Sea lions glide through the ocean with amazing grace. Not only are they fast swimmers— reaching speeds of 25 miles per hour—but they also are capable of extraordinary maneuvers. These playful animals back flip and spin with ease, like ballerinas of the sea.
In Professor Megan Leftwich’s lab, she and her team of researchers work in a field called fluid dynamics, the study of how objects and animals travel through liquids, gasses and plasmas in order to explain phenomena of the natural world.
Sea lions immediately piqued her interest because they move through the water unlike any other animals on Earth. While fish and other swimming mammals thrust forward with their tails or caudal fins, sea lions rely on their fore flippers, which are analogous to human arms, for underwater movement. They sweep downward, clap their large flippers into their bodies and glide forward, producing jet propulsion. Sea lions are able to cruise the length of an Olympic-size pool with a single clap. Other animals that use jets to propel forward, like octopi and squid, cannot sustain high speeds or manipulate their bodies with the sea lions’ impressive agility. Sea lions’ hardly traceable wake structure—the disturbance a solid causes in a fluid—also differs significantly from other swimming mammals.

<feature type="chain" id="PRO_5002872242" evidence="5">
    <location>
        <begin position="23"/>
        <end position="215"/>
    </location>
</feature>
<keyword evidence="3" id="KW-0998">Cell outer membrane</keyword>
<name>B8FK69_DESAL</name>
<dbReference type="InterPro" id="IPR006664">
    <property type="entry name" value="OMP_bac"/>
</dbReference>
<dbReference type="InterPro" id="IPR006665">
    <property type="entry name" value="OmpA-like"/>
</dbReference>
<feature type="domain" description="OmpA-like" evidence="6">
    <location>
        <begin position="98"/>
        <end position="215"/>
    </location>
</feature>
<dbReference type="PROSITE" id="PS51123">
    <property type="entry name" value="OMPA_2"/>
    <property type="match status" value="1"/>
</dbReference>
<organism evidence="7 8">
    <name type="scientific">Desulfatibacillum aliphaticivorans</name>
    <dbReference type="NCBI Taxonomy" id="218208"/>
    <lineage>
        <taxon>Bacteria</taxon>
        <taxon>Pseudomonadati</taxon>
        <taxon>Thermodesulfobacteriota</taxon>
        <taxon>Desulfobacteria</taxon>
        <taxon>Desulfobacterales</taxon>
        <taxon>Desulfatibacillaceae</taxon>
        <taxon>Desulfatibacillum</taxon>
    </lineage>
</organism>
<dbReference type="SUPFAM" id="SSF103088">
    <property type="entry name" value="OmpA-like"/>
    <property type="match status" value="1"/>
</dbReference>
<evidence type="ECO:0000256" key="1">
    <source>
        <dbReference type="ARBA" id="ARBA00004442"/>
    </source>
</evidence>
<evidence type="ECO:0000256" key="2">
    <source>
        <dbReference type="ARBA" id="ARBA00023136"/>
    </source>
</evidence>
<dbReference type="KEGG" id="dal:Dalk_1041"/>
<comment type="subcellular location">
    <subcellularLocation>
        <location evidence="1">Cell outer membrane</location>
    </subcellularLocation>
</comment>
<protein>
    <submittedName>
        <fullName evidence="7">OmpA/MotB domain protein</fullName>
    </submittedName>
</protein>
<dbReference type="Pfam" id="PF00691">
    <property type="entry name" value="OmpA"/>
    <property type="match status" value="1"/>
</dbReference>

As part of an ongoing research partnership, Prof. Leftwich and her team visited the National Zoo’s California sea lions, using high-definition video cameras to digitize their unique flipper motions. After analyzing the videos, Prof. Leftwich and post-doctoral scientist Chen Friedman quantitatively compared differences in the sea lions’ claps and body maneuvers in order to highlight correlations in features such as angular velocity and flipper curvature.
When one of the zoo’s sea lions died last year, Prof. Leftwich’s lab obtained her flipper. Josh Waldron, one of six undergraduates working in Prof. Leftwich lab, spent the summer taking high-resolution, micro-scale images of the flipper’s skin using a high-powered scanning electron microscope.
For future studies, Prof. Leftwich hopes to collaborate with the SLEWTHS program (Science Learning and Exploration With the Help of Sea Lions) based in California, where her team would be able to experiment directly with the animals in their natural habitats. One potential application for Prof. Leftwich’s research is to provide models for underwater vehicles, such as the autonomous ones used by the Navy for disarming underwater bombs.